# Help me solve this problem

1. Oct 4, 2007

### Diane Olive

Given a club consisting of six men and seven women

a. In how many ways can we select a committee of five persons?

b. In how many ways can we select a committee of five persons with 2 ment and 3 women?

2. Oct 4, 2007

### arildno

This is a very difficult problem.
None here at these forums will be able to solve it, unless YOU POST WHAT YOU HAVE DONE SO FAR!!

Last edited by a moderator: Oct 4, 2007
3. Oct 4, 2007

### Avodyne

Actually, it's not that difficult. But arildno is right that you must show an attempt ...

4. Oct 4, 2007

### Dick

I guess people not showing work is making arildno crabby. Try to avoid this.

5. Oct 5, 2007

### HallsofIvy

Staff Emeritus
Absolutely, you wouldn't like arildno when he is angry!

6. Oct 5, 2007

### Diane Olive

I got it

I went to a study help session last night and was able to get the answer. I would really like to have help in understanding combination, permutation, and other related problems.

7. Oct 5, 2007

### Diane Olive

Here is what we came up with last night:

Given a club consisting of six men and seven women
a. In how many ways can we select a committee of five persons?

This is a fundamental counting principle: 13 X 12 X 11 X 10 X 9 = 154,440

I will find out today if I was right or not.

b. In how many ways can we select a committee of 5 persons with two men and 3 women?

This is 7 choose 3 times 6 choose 2 = 7! divided by 3! X 4! times 6! divided by 2! times 4!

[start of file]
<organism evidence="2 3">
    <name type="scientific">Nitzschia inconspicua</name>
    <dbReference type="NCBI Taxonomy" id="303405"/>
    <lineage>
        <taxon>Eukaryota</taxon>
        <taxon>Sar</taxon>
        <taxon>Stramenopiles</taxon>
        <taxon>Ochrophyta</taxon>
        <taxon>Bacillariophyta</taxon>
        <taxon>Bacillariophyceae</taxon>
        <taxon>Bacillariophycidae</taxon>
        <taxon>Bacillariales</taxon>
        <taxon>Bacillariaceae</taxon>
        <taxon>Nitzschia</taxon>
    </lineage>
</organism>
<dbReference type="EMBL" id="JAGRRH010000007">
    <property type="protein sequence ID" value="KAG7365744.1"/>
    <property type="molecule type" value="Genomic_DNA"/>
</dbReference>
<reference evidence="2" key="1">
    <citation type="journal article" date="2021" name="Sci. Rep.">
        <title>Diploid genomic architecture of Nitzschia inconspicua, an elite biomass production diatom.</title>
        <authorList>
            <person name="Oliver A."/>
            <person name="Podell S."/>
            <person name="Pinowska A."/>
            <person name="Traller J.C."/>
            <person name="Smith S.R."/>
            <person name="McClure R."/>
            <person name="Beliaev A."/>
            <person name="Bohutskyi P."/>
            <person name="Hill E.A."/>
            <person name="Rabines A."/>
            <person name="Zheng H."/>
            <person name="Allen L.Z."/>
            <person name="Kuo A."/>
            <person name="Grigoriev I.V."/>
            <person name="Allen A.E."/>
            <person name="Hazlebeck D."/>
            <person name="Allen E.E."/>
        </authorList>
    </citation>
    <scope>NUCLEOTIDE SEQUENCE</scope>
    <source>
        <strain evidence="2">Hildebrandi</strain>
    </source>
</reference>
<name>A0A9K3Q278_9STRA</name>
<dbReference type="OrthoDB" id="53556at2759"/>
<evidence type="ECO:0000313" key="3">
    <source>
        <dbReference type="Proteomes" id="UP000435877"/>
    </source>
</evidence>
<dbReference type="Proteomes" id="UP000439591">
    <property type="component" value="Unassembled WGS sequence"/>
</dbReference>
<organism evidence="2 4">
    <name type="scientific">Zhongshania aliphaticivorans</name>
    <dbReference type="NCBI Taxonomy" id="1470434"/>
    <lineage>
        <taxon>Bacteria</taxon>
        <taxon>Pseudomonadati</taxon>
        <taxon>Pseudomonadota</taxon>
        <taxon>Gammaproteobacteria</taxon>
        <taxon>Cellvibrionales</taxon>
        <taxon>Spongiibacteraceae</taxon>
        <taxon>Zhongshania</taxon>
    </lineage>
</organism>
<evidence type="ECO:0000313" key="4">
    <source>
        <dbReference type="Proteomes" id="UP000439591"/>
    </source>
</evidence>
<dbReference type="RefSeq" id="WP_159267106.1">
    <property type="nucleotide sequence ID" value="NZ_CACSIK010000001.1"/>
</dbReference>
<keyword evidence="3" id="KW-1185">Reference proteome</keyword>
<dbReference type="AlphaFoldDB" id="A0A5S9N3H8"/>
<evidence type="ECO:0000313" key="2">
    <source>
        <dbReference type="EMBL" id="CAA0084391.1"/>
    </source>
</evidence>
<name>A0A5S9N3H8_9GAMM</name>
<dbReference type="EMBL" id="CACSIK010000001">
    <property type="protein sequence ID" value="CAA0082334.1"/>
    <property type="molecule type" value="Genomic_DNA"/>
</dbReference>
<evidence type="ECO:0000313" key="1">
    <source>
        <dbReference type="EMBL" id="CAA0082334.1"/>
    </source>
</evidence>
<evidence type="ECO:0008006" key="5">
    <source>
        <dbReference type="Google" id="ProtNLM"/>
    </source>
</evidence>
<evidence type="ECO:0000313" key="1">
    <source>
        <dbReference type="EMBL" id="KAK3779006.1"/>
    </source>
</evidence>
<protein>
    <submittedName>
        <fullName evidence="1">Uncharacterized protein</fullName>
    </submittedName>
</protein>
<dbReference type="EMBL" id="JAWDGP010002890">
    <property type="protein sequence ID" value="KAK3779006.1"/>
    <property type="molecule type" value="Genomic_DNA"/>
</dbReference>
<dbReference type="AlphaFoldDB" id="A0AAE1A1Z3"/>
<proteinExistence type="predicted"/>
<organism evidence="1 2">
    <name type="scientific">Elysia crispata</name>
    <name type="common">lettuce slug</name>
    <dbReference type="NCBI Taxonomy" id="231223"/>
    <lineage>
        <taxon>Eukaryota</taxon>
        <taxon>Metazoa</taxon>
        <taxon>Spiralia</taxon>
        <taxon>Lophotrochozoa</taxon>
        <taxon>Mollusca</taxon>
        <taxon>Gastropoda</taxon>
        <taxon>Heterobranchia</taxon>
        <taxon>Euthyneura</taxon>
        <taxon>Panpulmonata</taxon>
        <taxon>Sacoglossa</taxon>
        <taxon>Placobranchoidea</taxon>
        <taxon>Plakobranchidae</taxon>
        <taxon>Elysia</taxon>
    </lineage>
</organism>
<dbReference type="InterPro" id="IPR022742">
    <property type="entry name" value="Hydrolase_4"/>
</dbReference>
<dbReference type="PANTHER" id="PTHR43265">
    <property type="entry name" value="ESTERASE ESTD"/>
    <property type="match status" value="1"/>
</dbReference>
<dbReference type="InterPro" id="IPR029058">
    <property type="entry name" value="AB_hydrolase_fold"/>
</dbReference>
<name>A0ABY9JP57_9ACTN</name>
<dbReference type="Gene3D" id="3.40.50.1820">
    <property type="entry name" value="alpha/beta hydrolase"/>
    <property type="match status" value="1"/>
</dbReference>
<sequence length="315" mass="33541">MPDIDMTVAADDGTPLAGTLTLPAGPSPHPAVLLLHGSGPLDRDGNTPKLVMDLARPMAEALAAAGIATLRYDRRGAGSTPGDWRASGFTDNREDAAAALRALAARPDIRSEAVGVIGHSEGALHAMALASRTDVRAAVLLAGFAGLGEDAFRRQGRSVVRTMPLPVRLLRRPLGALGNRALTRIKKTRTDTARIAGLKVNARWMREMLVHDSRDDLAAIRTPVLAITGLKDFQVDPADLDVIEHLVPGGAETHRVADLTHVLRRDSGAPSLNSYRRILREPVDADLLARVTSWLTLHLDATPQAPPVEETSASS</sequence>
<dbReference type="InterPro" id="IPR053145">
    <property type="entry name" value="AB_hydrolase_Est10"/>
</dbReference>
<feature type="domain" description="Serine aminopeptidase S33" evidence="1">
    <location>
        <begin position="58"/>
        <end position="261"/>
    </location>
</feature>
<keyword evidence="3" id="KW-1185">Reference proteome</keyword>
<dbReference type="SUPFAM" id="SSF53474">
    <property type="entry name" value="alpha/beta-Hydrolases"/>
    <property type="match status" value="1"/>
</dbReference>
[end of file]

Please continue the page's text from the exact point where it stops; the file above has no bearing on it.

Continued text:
when you simplify I get = 525

8. Oct 5, 2007

### arildno

Completely correct!
The binomial, $$\binom{7}{3}\equiv\frac{7!}{3!4!}$$ tells us that
i) There are 7! permutations of 7 women. When these women are divided into two groups, (those 3 to be in the committee and those 4 who don't), then there are 3!*4! different permutations of a particular choice.

Since permutations of a particular choice is irrelevant, we have to divide 7! with 3!4! to get the number of DISTINCT 3-committe groups of women. (i.e, 35)
The number of distinct women groups of 3 is then multiplied with the number of distinct men groups of 2 (15), yielding a total of 525 possible committee choices.

Last edited: Oct 5, 2007
9. Oct 5, 2007

### Dick

Part a) didn't go so well though. Just as arildno explained, the number of ways of picking 3 from 7 is $$\binom{7}{3}$$. a) asks you to pick 5 from 13, why isn't the answer $$\binom{13}{5}$$?

10. Oct 5, 2007

### arildno

Oops, you are right!

11. Oct 20, 2007

### KenKEN Stone

it's not a difficult problem!!!!!